Windows Azure Guidance – Development Process

One frequent question we get is around “process guidance”. Also known by the more modern and fancy acronym “ALM”: Application Lifecycle Management, which replaced the old SDLC term, which in turn (and only if you are old enough like me) meant something completely different, but I digress….

Application lifecycle management on Windows Azure has some special considerations. Among the three things that clearly impact ALM from my perspective are the following:

  1. Deploying an application on Windows Azure is a very specific set of tasks. You don’t really have a lot of options.
  2. Any resource that you acquire on Windows Azure costs money.
  3. The notion of an “environment” in the cloud (think “production”, “test”, “beta testing”) is an illusion.

Let’s look at each of these.

#1 is just a consequence of the available interfaces that Windows Azure exposes. You can’t copy files or deploy an MSI on Windows Azure. You have to package your app with a set of specific tools and then either using the portal or the management APIs upload the result of that packaging to Azure for processing. This is conceptually very similar to what I described years ago on my post about Northwind Hosting on-boarding.

#2 is pretty obvious. You will pay for servers and databases and storage even if you are just testing your application. Windows Azure doesn’t care and doesn’t know you are “just testing”. Which leads to #3: the notion of “production” or “staging’ or “testing” is an illusion. From Windows Azure perspective everything is production.  Even today’s “production” “staging” labels are just DNS tricks. You pay the same, the VM is the same, etc.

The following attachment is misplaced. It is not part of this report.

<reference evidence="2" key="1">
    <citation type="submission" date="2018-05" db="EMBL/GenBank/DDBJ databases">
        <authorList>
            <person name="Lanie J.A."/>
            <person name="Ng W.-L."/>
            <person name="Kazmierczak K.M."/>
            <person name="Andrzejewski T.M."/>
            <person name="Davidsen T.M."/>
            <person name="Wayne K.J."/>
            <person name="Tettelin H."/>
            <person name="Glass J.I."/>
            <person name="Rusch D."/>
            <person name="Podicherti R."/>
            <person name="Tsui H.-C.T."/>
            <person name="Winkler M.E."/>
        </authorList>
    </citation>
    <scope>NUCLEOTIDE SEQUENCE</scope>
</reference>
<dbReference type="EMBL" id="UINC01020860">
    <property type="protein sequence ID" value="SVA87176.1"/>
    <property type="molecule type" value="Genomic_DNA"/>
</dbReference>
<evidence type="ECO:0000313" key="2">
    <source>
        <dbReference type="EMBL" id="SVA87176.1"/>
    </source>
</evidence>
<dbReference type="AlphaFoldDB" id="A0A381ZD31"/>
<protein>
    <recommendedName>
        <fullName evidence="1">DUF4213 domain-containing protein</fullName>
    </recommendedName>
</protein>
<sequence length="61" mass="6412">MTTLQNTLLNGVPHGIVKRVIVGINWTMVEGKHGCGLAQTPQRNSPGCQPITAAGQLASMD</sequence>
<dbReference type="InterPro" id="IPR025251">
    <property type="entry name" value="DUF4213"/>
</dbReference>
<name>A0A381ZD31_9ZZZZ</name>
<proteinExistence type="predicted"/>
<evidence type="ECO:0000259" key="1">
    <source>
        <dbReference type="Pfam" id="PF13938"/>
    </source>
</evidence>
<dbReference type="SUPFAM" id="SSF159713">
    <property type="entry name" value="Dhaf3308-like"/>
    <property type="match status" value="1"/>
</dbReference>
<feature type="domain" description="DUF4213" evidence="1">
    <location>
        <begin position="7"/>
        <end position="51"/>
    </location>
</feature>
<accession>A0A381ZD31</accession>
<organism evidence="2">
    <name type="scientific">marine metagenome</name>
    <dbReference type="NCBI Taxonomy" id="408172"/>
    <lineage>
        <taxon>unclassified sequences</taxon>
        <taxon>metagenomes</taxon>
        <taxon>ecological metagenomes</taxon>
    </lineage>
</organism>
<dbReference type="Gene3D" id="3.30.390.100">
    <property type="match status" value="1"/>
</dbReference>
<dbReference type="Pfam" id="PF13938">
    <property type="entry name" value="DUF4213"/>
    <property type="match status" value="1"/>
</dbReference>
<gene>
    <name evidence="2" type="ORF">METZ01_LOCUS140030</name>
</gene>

One last thing that impacts lifecycle is the lack of ACLs on any management tasks. The LiveID account defined for service management can do anything. It’s a root user and you can’t define finer grained access to the service. For example, you can’t say “LiveID1” can create storage accounts, “LiveID2” can delete" services, etc.

Note: for an excellent overview of the account model, see Patrick’s post here.  

And there’s only 1 service management LiveID per subscription. If you are working on a team, it means all member of that team that needs access to Azure Portal will have to share that account.

This limitation is partially alleviated by the fact that the Management API uses a different authentication mechanism: certificates. And yes, you can have a few of those. Yet, each will grant access to everything.

Our own current environment looks more or less like this:



  • Our dev team typically runs against the local dev fabric.
  • All code is checked-in on TFS (our source code management tool).
  • The build server runs tests locally too.
  • Packaging and deployment to Windows Azure is automated (scripts are included in the last drop and see Scott’s post for more detail).
  • The Test team runs tests both locally and on the “live” environment.
  • We all share a single Admin LiveID that we use to (seldom) access the portal.
  • We all use the MMC.

It is not difficult to imagine more complex requirements. For example, we don’t really have a “production” service since nobody uses our sample application (a-Expense). But extending the above architecture is not that complex.

Here’s a simple expansion considering 2 environments and an additional role that manages deployments “production”:




Notice that “production” could potentially be another subscription (with its own separate Admin LiveID / Certificates).

Comments (1)

  1. Alik Levin says:

    Very good overview. I like its clearness and simplicity. Very actionable.

    I liked visuals a lot too.

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